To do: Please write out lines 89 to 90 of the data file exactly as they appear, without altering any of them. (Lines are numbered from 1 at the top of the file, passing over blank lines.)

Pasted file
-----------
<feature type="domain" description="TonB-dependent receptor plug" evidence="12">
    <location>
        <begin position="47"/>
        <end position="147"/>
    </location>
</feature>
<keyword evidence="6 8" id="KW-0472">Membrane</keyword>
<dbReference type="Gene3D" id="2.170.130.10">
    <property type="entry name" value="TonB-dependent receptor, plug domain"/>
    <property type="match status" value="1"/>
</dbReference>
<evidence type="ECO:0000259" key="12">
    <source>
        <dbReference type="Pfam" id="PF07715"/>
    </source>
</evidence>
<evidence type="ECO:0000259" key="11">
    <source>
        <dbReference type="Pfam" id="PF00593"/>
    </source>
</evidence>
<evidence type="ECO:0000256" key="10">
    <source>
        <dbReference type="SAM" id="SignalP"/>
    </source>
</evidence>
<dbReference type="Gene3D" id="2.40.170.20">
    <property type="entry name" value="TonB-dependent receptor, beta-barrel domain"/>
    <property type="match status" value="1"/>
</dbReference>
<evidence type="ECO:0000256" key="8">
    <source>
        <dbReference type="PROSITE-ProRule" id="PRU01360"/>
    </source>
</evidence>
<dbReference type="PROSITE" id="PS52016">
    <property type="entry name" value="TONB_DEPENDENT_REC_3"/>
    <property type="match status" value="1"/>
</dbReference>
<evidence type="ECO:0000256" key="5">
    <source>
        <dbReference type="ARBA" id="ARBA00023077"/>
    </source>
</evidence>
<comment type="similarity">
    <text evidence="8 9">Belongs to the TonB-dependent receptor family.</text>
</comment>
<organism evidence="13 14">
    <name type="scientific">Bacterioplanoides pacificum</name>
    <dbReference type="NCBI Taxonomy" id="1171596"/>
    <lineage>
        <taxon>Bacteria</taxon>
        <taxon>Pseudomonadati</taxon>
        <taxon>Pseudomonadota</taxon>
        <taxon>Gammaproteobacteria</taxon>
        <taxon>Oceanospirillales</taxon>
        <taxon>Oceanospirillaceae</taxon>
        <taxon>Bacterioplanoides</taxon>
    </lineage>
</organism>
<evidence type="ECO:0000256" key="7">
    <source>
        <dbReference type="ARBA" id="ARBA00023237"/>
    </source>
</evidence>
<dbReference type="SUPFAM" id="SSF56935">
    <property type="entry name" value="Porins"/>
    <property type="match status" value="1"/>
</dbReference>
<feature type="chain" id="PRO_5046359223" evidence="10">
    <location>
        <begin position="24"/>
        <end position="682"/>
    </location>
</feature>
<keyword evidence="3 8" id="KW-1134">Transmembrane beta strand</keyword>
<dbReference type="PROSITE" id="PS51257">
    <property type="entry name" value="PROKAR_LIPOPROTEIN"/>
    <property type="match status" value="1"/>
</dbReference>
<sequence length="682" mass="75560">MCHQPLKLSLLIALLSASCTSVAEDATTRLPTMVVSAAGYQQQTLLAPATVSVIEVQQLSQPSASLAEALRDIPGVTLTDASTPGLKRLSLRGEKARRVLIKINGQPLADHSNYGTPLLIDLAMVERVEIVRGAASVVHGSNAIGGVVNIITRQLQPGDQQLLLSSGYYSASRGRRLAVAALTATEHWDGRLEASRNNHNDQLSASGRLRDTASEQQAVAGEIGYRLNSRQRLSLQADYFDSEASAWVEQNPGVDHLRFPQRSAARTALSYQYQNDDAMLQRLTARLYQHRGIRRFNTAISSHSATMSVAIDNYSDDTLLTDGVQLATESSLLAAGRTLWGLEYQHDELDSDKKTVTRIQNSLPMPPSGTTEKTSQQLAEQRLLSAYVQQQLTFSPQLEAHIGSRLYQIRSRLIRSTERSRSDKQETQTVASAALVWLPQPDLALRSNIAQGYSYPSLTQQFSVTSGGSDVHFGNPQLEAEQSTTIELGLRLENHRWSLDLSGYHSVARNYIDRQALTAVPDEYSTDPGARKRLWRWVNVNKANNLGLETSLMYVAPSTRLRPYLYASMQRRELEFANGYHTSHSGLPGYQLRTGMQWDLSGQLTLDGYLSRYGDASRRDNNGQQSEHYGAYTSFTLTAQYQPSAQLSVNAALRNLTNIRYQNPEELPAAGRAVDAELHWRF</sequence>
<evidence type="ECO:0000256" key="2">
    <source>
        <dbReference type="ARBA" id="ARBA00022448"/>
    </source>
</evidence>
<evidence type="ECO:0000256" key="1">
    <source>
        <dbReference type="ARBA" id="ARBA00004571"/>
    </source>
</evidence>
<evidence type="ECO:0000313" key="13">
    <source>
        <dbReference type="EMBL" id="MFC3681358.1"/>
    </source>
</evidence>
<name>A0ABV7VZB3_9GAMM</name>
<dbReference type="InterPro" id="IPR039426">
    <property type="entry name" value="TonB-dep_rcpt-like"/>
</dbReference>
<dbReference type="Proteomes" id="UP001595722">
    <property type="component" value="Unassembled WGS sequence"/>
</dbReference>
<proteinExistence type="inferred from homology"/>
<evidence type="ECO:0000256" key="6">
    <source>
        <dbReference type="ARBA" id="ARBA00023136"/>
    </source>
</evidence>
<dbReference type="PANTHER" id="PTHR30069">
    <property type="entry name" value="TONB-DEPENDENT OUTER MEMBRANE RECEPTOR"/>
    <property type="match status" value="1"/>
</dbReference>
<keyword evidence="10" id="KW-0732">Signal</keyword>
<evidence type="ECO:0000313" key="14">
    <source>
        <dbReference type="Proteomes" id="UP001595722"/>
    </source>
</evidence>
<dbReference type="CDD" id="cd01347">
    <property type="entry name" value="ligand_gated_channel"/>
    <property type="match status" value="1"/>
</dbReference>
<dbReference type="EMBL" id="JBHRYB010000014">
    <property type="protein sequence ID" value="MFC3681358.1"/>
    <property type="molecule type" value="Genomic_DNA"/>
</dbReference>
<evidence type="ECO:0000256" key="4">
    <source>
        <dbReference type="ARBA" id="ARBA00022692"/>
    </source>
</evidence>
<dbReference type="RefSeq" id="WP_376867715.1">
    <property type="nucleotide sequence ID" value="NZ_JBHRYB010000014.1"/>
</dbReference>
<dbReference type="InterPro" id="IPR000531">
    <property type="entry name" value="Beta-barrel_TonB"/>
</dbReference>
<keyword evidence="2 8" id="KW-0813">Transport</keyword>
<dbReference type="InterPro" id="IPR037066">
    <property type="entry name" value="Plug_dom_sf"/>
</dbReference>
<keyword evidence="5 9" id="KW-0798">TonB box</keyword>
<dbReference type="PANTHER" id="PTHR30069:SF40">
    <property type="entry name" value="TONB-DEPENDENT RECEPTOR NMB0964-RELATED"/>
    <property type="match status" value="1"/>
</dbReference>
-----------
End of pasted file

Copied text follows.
        <dbReference type="ARBA" id="ARBA00004571"/>
    </source>